Adverse Childhood Experiences (ACEs) are stressful or traumatic events that happen in childhood and can affect people as adults. They include events that affect a child or young person directly, such as abuse or neglect. ACEs also include things that affect children indirectly through the environment they live in. This could be living with a parent or caregiver who has poor mental health, where there is domestic abuse, or where parents have divorced or separated. ACEs can be single events, long-term or repeated experiences.
The Little Book of Adverse Childhood Experiences
A small group of front line practitioners have developed "the little book of ACEs" to inform practitioners about what ACEs are, what their immediate effects are and how they can affect children in the short-term and throughout their lives. The resource - available below - offers some case study examples and discusses a number of different methods developed to manage the effects of ACEs and to prevent them occurring in the first place.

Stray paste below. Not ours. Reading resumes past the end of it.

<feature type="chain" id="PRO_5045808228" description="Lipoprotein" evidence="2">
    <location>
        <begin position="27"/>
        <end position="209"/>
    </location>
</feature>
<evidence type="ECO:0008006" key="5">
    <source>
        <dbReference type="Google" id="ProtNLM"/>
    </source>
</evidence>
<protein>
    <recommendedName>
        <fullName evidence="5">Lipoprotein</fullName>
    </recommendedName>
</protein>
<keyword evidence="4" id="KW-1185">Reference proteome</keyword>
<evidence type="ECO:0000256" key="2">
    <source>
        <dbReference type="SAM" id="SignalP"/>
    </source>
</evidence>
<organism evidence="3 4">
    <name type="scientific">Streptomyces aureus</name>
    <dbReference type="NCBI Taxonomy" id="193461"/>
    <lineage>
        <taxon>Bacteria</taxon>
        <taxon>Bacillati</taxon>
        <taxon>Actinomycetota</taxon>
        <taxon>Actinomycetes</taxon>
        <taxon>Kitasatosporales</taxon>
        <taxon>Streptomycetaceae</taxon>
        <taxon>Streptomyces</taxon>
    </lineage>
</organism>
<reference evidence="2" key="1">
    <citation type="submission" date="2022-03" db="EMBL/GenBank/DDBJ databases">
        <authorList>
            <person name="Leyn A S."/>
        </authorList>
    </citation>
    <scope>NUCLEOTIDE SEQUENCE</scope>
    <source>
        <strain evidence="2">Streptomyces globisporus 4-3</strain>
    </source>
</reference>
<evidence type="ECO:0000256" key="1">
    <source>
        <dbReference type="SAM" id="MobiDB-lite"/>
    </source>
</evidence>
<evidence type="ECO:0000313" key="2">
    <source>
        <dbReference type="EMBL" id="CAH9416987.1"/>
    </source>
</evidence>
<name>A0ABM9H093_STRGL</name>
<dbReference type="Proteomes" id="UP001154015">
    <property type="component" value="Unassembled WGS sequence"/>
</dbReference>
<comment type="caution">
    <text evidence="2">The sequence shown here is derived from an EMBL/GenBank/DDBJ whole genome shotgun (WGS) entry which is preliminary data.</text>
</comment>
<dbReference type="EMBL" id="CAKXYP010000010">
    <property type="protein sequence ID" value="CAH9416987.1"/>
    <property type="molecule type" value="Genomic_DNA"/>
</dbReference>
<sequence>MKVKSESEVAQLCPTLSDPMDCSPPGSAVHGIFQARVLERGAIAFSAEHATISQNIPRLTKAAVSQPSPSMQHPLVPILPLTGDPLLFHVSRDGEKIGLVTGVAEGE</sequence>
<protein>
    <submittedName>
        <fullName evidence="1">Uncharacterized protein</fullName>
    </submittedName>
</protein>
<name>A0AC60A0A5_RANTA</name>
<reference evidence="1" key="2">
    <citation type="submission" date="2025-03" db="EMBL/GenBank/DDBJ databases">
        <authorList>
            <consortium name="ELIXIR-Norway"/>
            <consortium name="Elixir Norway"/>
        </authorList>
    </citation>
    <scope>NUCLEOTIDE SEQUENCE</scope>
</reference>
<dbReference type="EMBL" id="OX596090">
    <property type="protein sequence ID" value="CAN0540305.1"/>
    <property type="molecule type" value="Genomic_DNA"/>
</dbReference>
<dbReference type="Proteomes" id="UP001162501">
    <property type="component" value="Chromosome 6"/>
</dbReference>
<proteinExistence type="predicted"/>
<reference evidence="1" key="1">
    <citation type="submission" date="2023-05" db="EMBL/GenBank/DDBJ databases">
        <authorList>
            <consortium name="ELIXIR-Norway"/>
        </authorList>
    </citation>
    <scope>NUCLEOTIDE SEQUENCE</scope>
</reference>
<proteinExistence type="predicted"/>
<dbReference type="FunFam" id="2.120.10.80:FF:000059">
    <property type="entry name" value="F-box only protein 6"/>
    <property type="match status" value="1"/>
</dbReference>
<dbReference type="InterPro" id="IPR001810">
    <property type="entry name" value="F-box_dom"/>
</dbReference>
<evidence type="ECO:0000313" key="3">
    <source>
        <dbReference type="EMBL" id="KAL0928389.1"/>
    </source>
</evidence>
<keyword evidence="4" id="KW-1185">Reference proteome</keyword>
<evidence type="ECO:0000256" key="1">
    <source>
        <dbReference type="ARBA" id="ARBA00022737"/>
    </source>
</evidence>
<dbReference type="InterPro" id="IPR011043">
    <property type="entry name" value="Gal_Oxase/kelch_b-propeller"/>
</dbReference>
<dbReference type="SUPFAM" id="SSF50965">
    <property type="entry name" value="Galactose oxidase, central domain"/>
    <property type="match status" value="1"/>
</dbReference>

The documents below have been developed by Public Health colleagues to assist organisations in Lancashire and South Cumbria to become ACE-aware and Trauma-Informed. It provides a lexicon of descriptions and explanations of key terms and is intended they will be adopted across organisations to help communicate the concepts more clearly and consistently.
Blackburn with Darwen Council, in partnership with Public Health Wales, created the short animation below which tells the story of a young boy growing up, and how his experience with ACEs have affected his life. It also explains the roles that different agencies can play in preventing them and supporting those impacted.